Why did the secure e-mail service Lavabit suddenly shut down in August?
It was widely believed that the U.S. government wanted access to the Lavabit account of NSA leaker Edward Snowden.
Lavabit's owner, Ladar Levison, posted a message blaming a secret U.S. court battle. He also vowed to keep fighting while adding this warning:
"This experience has taught me one very important lesson: without congressional action or a strong judicial precedent, I would _strongly_ recommend against anyone trusting their private data to a company with physical ties to the United States."
Last week, some court documents were unsealed and made public. A review of the files on NewYorker.com says, "These disclosures fall short of the ideal of open justice, but they do give Levison’s ordeal a public shape."
Regular News Stream contributor Nicholas Thompson edited the New Yorker piece. I spoke to him about what the documents reveal.
He tells me, "What we are seeing from these court documents is that most e-mail providers - when the FBI came to them during the NSA (episode) – said, 'Here it is.'"
"But here's the one guy who said, 'No. I'm going to fight you tooth and nail, no matter what way I can.'"
Listen on to learn how Levison resisted U.S. government demands to turn over the Lavabit encryption key (including the use of an 11-page printout in 4-point type) and what the aggressive pursuit of Lavabit reveals about the psyche in Washington.
Say what you will about the science. The movie "Gravity" makes you feel like you're in space.
Of course, only a few people know that feeling firsthand. NASA astronaut Michael Massimino is one of them.
Massimino flew on two Hubble Space Telescope servicing missions. And he has logged more than 30 hours across four space walks.
That's exactly what the movie's main characters are doing when everything goes wrong.
So, what's it really like to spacewalk?
"You have to be methodical about what you do. You don't want to move too quickly," Massimino says. "You have to be very, very slow. You have to think about what you're doing. Work with your teammates, both outside the spaceship, inside the spaceship and the people on the ground."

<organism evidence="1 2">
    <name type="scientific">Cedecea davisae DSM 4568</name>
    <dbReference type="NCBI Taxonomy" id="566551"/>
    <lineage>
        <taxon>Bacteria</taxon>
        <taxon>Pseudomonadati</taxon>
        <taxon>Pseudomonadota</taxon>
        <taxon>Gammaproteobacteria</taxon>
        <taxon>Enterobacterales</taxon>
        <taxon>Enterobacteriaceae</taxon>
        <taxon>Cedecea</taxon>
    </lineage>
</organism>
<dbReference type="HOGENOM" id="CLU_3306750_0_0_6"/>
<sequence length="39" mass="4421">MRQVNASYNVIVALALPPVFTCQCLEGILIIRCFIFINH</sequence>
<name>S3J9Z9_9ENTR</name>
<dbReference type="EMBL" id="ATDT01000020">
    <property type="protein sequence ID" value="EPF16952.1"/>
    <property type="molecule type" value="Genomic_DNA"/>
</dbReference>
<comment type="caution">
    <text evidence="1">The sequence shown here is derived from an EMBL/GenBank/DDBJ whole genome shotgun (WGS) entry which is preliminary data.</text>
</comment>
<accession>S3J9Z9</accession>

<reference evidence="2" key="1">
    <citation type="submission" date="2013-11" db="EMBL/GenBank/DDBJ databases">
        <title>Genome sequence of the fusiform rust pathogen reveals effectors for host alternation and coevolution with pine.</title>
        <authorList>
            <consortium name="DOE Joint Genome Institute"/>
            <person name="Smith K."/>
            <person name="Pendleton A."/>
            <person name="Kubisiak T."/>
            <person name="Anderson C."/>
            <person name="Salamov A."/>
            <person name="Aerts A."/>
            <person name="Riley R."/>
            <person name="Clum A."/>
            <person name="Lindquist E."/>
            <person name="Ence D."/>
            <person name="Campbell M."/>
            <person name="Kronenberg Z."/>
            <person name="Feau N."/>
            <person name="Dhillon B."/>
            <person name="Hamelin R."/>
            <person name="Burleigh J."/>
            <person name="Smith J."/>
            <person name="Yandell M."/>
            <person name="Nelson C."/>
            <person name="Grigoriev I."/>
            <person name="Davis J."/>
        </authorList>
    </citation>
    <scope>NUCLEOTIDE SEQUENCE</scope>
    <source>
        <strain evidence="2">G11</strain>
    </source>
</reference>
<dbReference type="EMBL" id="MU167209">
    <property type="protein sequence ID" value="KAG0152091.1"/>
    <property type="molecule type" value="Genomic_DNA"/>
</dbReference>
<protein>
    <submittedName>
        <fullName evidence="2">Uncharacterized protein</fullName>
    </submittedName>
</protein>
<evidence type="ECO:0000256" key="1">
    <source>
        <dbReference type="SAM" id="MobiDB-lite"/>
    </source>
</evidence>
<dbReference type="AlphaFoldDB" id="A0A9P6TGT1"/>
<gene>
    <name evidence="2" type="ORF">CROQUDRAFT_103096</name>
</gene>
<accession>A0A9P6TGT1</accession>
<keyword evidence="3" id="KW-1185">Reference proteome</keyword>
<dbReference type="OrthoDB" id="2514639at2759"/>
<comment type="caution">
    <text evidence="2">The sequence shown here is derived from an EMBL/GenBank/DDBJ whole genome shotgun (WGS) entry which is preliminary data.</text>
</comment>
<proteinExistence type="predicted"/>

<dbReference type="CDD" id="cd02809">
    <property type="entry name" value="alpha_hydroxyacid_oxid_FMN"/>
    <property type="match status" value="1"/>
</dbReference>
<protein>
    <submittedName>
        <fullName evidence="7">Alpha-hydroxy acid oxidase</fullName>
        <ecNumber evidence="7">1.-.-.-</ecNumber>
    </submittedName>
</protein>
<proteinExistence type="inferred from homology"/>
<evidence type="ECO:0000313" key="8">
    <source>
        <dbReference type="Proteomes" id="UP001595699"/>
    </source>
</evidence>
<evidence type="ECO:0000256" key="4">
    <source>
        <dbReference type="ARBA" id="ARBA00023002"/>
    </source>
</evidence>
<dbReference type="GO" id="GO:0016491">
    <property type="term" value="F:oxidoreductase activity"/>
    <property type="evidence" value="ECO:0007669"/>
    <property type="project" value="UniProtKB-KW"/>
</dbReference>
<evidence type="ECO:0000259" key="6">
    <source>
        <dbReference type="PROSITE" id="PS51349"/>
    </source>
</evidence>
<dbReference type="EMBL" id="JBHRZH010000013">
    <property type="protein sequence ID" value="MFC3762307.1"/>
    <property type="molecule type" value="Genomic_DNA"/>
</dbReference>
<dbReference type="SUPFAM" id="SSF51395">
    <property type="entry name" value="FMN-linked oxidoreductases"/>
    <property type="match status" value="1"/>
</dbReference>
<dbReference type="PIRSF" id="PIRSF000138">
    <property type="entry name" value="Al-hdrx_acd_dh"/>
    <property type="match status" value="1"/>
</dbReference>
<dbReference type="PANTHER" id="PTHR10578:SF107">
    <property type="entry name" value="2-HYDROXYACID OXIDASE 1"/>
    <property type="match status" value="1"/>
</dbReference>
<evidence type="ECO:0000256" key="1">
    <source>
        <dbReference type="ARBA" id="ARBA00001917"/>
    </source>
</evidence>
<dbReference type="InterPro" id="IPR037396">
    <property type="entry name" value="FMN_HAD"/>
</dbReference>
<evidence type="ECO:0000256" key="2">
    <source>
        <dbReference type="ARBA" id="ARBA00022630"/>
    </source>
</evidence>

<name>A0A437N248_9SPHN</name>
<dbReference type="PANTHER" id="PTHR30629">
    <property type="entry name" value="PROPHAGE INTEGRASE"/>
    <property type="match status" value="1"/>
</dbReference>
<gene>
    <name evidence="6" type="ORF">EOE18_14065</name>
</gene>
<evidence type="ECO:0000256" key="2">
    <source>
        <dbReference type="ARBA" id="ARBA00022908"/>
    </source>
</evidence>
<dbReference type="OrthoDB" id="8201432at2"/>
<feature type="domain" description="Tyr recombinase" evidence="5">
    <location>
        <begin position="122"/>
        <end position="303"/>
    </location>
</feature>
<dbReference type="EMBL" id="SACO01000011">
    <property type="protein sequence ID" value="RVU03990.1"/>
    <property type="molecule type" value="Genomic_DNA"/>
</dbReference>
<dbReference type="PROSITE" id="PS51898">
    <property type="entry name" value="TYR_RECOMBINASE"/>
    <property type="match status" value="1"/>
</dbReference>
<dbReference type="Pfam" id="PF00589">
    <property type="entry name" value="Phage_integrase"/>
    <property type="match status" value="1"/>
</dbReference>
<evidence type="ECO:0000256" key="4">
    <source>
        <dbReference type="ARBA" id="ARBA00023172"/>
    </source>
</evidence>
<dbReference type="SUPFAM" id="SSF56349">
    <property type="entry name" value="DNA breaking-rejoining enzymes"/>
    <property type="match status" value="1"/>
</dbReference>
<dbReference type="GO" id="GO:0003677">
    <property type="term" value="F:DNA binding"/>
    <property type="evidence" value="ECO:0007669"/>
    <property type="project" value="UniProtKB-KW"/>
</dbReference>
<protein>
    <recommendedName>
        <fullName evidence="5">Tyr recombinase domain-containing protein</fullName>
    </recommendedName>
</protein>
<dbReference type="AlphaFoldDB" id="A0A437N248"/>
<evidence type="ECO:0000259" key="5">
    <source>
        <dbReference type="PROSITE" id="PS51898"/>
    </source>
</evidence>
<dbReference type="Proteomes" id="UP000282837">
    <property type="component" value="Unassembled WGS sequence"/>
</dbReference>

Massimino admits it can be scary. But he adds, "I can't think of anything better to do for a living than go out and spacewalk and work out there in the beauty of space."
Find out what Massimino thinks of the movie, and George Clooney in particular, in the full interview above.
Qatar's new World Cup facilities will be constructed by thousands of migrant laborers toiling in extreme heat.
And human rights groups say that many already working in the country are being severely mistreated.
Gulf migrant researcher for Amnesty International James Lynch tells me the exploitation of workers in Qatar is far too commonplace.
"We've met workers who have been in severe distress having not been paid for months at at time, not able to leave the country, and living in dire conditions," he says.
"And add to that the very long working hours that go beyond the legal limits and the exterme heat as well."
The head of the Qatar 2022 Supreme Committee tells CNN the country is committed to workers' safety.
But Hassan al-Thawadi also acknowledged that it takes time to develop and enforce labor rights laws in Qatar.
International scrutiny is growing and the pressure is on. Both Qatar and FIFA, which is currently holding an executive crisis meeting on the 2022 World Cup, are being urged to act.